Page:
During our history as fish we were active predators in ancient oceans and streams. During our more recent past as amphibians, reptiles, and mammals, we were active creatures preying on everything from reptiles to insects. Even more recently, as primates, we were active tree-living animals, feeding on fruits and leaves. Early humans were active hunter-gatherers and, ultimately, agriculturalists. Did you notice a theme here? That common thread is the word "active."
The bad news is that most of us spend a large portion of our day being anything but active. I am sitting on my behind at this very minute typing this book, and a number of you are doing the same reading it (except for the virtuous among us who are reading it in the gym). Our history from fish to early human in no way prepared us for this new regimen. This collision between present and past has its signature in many of the ailments of modern life.
What are the leading causes of death in humans? Four of the top ten causes —heart disease, diabetes, obesity, and stroke—have some sort of genetic basis and, likely, a historical one. Much of the difficulty is almost certainly due to our having a body built for an active animal but the lifestyle of a spud.
In 1962, the anthropologist James Neel addressed this notion from the perspective of our diet. Formulating what became known as the "thrifty genotype" hypothesis, Neel suggested that our human ancestors were adapted for a boom-bust existence. As hunter-gatherers, early humans would have experienced periods of bounty, when prey was common and hunting successful. These periods of plenty would be punctuated by times of scarcity, when our ancestors had considerably less to eat.
Neel hypothesized that this cycle of feast and famine had a signature in our genes and in our illnesses. Essentially, he proposed that our ancestors' bodies allowed them to save resources during times of plenty so as to use them during periods of famine. In this context, fat storage becomes very useful. The energy in the food we eat is apportioned so that some supports our activities going on now, and some is stored, for example in fat, to be used later. This apportionment works well in a boom-bust world, but it fails miserably in an environment where rich foods are available 24/7. Obesity and its associated maladies —age-related diabetes, high blood pressure, and heart disease—become the natural state of affairs. The thrifty genotype hypothesis also might explain why we love fatty foods. They are high-value in terms of how much energy they contain, something that would have conferred a distinct advantage in our distant past.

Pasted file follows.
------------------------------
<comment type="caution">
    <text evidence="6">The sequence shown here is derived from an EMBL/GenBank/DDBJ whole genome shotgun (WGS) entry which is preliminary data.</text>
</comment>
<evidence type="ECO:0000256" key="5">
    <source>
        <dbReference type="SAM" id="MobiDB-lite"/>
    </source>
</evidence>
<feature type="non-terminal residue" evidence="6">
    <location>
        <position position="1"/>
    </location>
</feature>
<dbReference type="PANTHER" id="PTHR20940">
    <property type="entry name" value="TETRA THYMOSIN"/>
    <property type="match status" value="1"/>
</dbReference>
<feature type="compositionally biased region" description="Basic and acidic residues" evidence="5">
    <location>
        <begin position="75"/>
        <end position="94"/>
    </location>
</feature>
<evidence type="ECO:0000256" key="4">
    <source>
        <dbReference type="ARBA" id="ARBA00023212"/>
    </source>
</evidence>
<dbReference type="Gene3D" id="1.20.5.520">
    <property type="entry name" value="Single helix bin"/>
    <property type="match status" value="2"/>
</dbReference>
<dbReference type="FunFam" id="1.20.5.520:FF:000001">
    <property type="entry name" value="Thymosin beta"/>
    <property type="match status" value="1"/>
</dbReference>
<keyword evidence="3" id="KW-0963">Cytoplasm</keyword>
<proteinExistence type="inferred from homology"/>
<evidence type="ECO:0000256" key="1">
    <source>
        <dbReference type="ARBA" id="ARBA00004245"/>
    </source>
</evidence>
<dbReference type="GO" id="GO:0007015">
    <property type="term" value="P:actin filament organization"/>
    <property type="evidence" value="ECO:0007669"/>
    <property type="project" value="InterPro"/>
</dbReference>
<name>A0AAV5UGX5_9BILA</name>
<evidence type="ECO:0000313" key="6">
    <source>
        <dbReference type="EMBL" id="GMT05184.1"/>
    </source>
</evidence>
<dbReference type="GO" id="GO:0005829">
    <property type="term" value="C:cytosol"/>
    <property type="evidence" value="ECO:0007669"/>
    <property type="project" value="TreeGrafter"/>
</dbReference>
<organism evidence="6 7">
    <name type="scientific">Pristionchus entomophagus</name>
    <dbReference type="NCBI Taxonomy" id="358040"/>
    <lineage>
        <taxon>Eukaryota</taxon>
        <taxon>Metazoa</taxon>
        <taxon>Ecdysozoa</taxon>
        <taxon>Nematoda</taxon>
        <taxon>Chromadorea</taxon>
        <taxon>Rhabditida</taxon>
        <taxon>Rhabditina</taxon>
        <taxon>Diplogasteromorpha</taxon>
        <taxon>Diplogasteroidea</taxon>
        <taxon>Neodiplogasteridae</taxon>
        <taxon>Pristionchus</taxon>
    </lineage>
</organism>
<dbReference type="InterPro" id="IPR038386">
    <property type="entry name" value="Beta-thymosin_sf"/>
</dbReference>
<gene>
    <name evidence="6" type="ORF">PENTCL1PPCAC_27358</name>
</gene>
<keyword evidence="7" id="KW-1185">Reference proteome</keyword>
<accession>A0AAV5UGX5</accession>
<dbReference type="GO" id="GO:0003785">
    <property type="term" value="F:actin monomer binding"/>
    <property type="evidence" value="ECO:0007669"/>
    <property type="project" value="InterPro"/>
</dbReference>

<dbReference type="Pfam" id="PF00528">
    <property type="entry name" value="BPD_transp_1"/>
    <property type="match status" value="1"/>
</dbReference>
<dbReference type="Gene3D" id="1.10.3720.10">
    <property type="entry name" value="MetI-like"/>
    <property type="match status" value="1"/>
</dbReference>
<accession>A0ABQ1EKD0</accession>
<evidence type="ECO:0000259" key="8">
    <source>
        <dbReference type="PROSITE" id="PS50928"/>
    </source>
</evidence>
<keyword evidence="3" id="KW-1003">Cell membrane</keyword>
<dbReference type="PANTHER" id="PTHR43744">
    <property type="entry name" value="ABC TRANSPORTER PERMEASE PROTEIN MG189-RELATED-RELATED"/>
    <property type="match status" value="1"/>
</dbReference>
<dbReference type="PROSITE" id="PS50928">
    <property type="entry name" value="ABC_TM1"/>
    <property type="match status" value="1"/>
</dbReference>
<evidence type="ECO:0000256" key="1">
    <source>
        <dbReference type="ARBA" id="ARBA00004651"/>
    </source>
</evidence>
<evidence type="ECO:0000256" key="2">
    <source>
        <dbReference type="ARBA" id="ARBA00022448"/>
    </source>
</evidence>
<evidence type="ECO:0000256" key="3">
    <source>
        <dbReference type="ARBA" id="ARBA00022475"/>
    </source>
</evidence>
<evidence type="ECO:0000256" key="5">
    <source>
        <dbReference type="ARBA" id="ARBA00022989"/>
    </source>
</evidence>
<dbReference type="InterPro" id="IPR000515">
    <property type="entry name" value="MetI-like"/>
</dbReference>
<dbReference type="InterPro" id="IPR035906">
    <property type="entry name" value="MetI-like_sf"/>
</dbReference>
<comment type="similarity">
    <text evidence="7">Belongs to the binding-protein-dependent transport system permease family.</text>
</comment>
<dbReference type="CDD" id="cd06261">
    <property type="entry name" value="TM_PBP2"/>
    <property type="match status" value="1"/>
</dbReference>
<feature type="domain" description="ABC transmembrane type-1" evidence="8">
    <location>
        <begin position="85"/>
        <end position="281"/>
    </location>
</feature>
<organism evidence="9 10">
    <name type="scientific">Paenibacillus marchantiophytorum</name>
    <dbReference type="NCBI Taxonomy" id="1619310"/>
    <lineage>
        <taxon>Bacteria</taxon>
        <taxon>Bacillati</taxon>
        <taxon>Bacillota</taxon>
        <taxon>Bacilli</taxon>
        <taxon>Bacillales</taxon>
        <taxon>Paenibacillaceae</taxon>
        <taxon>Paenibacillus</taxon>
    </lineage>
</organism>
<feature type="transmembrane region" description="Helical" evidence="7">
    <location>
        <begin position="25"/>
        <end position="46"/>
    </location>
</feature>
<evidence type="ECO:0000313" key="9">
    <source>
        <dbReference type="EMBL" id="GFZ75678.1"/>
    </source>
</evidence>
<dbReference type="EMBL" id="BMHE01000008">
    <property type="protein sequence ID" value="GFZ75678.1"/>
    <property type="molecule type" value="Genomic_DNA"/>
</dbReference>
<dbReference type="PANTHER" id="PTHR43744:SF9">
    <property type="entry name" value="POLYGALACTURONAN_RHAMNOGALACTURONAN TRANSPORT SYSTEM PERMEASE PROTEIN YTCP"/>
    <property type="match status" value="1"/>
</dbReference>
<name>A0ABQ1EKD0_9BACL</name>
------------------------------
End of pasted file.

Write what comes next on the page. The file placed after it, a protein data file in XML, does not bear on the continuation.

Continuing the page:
Our sedentary lifestyle affects us in other ways, because our circulatory system originally appeared in more active animals.
Our heart pumps blood, which is carried to our organs via arteries and returned to the heart by way of veins. Because arteries are closer to the pump, the blood pressure in them is much higher than in veins. This can be a particular problem for the blood that needs to return to our heart from our feet. Blood from the feet needs to go uphill, so to speak, up the veins of our legs to our chest. If the blood is under low pressure, it may not climb all the way. Consequently, we have two features that help the blood move up. The first are little valves that permit the blood to move up but stop it from going down. The other feature is our leg muscles. When we walk we contract them, and this contraction serves to pump the blood up our leg veins. The one-way valves and the leg-muscle pumps enable our blood to climb from feet to chest.
This system works superbly in an active animal, which uses its legs to walk, run, and jump. It does not work well in a more sedentary creature. If the legs are not used much, the muscles will not pump the blood up the veins. Problems can develop if blood pools in the veins, because that pooling can cause the valves to fail. This is exactly what happens with varicose veins. As the valves fail, blood pools in the veins. The veins get bigger and bigger, swelling and taking tortuous paths in our legs.
Needless to say, the arrangement of veins can also be a real pain in the behind. Truck drivers and others who sit for long stretches of time are particularly prone to hemorrhoids, another cost of our sedentary lives. During their long hours of sitting, blood pools in the veins and spaces around the rectum. As the blood pools, hemorrhoids form—an unpleasant reminder that we were not built to sit for too long, particularly not on soft surfaces.
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